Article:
21st October 2020

Confidant Classes

A Premier Judicial Service Coaching

Atmanirbhar Bharat Abhiyan

A key part of Prime Minister Narendra Modi’s speech on August 15 was dedicated to Atmanirbhar Bharat Abhiyan. Yet various parts of what he said about the making of “Atmanirbharta” were eerily similar to the language of the now-defunct Planning Commission. “Atmanirbhar” could be interpreted as “self-reliance” or “self-reliance.

What is the difference between self-reliance and self-reliance in policy making?

  • When a country wants to be self-sufficient, it essentially wants to produce all the goods and services it needs and does not want to be dependent on the rest of the world. In other words, you want to cut down on all your imports and isolate yourself.
  • On the contrary, self-sufficiency generally means that the country wants to have enough resources, usually foreign exchange reserves, to pay for what it wants to import.
  • Self-reliance is accepting that no country can be self-sufficient and therefore it is better to become so economically prosperous that the country has enough foreign exchange reserves to pay for what it cannot produce at home or what could be imported from abroad for less.

One of these new ideas?

  • Not really. From 1951 to 2014, when Mr. Modi abolished the Planning Commission and replaced it with Niti Aayog, India followed the five-year plans and in each plan document, achieving self-reliance or self-reliance was the one of the main goals.
  • Of course, during the first two FYPs (1951 to 1961), the Indian authorities prioritized self-sufficiency, which involved import substitution. But when this policy did not work, the economic planner continued his “self-sufficiency” from the 3rd FYP (1961-1966).
  • The idea was always to reduce dependency on the rest of the world, but from that point on, the focus was more on having enough foreign exchange to buy what India needed.
  • This would be achieved by increasing exports and reducing imports. With each passing period of the plan, the country adopted increasingly restrictive controls on imports, such as higher import tariffs, massive licenses and permits on who could import what, how much, and for what.
  • But these good intentions paved the proverbial road to hell. In reality, this approach only led to the black commercialization of imports, on the one hand, who obtained the license to import and then sold their quota at a higher price in the country, and favored the inefficiency of national industries, on the other side.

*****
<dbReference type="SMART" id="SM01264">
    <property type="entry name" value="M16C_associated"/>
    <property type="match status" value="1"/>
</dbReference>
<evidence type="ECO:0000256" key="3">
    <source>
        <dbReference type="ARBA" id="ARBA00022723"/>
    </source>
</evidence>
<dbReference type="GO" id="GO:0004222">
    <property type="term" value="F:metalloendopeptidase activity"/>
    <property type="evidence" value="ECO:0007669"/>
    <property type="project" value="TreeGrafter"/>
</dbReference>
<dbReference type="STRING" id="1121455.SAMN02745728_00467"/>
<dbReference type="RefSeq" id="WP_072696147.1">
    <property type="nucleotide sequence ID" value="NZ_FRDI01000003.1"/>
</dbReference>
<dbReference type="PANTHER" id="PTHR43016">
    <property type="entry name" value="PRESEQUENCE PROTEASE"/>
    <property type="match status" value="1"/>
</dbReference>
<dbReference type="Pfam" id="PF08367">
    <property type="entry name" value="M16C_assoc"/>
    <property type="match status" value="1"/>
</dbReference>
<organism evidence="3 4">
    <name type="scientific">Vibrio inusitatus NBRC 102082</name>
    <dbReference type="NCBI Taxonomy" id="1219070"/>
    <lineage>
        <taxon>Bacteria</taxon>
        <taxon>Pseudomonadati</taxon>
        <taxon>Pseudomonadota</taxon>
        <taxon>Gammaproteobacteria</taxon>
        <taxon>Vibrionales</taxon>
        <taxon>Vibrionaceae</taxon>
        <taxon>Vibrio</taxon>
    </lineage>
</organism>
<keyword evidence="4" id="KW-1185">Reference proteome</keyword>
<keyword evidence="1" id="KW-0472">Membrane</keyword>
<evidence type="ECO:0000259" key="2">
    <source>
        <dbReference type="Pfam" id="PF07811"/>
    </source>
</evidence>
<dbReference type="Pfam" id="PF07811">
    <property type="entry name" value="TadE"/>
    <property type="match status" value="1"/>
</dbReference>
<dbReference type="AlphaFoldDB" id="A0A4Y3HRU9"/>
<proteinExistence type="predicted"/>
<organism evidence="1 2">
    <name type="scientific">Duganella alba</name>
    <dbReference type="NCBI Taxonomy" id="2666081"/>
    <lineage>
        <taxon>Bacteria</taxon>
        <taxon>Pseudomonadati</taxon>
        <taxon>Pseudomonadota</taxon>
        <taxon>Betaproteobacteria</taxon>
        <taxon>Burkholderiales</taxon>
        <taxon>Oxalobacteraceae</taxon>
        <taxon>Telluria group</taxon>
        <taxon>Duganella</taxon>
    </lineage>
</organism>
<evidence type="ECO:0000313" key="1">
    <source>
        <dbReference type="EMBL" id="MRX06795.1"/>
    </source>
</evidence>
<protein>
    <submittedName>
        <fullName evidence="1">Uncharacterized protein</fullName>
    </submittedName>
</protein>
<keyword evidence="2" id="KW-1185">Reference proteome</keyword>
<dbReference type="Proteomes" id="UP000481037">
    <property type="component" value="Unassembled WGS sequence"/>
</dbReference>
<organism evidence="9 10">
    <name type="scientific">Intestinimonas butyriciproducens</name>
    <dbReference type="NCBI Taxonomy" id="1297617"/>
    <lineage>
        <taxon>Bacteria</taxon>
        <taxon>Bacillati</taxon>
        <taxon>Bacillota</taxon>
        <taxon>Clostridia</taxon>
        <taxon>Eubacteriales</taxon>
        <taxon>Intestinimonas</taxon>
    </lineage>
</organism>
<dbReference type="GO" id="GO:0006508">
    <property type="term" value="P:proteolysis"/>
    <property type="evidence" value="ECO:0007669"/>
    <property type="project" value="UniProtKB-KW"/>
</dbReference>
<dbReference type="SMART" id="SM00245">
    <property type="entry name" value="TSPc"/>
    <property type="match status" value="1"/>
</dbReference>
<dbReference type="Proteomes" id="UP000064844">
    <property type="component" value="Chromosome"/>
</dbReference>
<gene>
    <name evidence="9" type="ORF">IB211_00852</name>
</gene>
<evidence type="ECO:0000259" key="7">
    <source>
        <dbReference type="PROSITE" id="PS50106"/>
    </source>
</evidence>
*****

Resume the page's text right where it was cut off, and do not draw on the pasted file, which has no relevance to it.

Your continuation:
• The idea was that India should protect its “infant industries” and allow them to develop before facing competition. To promote their growth, all but “essential” imports had to be discouraged.
  • But it created a perverse incentive system in which domestic companies had no reason to become more efficient.
  • Of course, the ultimate cost of this approach was borne by ordinary Indians in general because, as consumers, they continued to obtain inferior or bad products while inefficient industrialists prospered. It formalized a system of crony capitalism.
  • This trend toward self-sufficiency peaked during the Sixth and Seventh FYP (1980-1990) when import substitution policies and raj permits dominated.
  • But over the years, India’s share of world trade exports has declined; Between 1953 and 1990, the share of Indian exports in world trade fell by two-thirds, from an already meager 1.4% to an almost negligible 0.5%.
  • Finally, in June 1991, India faced a currency crisis that was barely enough to cover 13-day imports. Today, thanks to liberalization, the Indian economy is about six times larger than in 1991 and we have enough foreign exchange to cover more than 13 months of imports.
  • But the fascination with autonomy did not end in 1991 – the mantra continued to dominate FYPs. For instance, the 9th Plan (1997-2002) stated that “self-reliance must remain an important component of (India’s) development policy and strategy”.
  • However, it was also becoming clear to planners and policymakers that in a free market economy — as against a “planned” one — it was not possible to control what people buy.
  • Yet the plan document stated: “It is the responsibility of the government to create conditions by which such tendencies can be corrected by the agents [that is, individual economic agents like you and me] themselves”.
  • The instruction asking the government to “create conditions” so that people do not over-import is noteworthy.
  • Also noteworthy is that “Atmanirbharta” as a concept is not at all new. It is as old as India itself and frankly, it is this policy — even more than having a government-dominated planned economy model (China has been dominated by the government but still grew very fast) — that is responsible for keeping Indians poor by not letting the economy grow above the so-called Hindu rate of growth of less than 4% for several decades.
  • It is possible to argue that India can make Atmanirbharta — either self-reliance or self-sufficiency — work this time around.
  • But, as the brilliant essayist Francis Bacon said, hope is a good breakfast but a bad supper. The government has already restarted resorting to bans and handing out import licences. The justifications are also the same — be vocal for local — or, in other words, protect domestic firms and help them grow.
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